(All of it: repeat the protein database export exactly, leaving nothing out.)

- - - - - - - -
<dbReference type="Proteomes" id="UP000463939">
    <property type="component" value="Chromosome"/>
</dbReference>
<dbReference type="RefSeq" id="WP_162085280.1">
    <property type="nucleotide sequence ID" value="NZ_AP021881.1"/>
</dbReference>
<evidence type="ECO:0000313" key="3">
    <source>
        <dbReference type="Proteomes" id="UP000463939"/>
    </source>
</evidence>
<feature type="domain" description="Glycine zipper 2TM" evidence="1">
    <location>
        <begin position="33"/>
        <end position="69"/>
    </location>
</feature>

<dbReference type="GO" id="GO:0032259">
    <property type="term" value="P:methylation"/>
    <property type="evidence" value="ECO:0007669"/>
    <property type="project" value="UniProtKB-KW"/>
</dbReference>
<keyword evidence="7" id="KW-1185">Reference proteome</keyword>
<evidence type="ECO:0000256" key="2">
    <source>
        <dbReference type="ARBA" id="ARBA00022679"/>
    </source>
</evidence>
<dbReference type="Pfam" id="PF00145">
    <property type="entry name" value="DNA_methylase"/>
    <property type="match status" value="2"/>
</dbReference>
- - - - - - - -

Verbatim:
<dbReference type="Proteomes" id="UP000463939">
    <property type="component" value="Chromosome"/>
</dbReference>
<dbReference type="RefSeq" id="WP_162085280.1">
    <property type="nucleotide sequence ID" value="NZ_AP021881.1"/>
</dbReference>
<evidence type="ECO:0000313" key="3">
    <source>
        <dbReference type="Proteomes" id="UP000463939"/>
    </source>
</evidence>
<feature type="domain" description="Glycine zipper 2TM" evidence="1">
    <location>
        <begin position="33"/>
        <end position="69"/>
    </location>
</feature>

<dbReference type="GO" id="GO:0032259">
    <property type="term" value="P:methylation"/>
    <property type="evidence" value="ECO:0007669"/>
    <property type="project" value="UniProtKB-KW"/>
</dbReference>
<keyword evidence="7" id="KW-1185">Reference proteome</keyword>
<evidence type="ECO:0000256" key="2">
    <source>
        <dbReference type="ARBA" id="ARBA00022679"/>
    </source>
</evidence>
<dbReference type="Pfam" id="PF00145">
    <property type="entry name" value="DNA_methylase"/>
    <property type="match status" value="2"/>
</dbReference>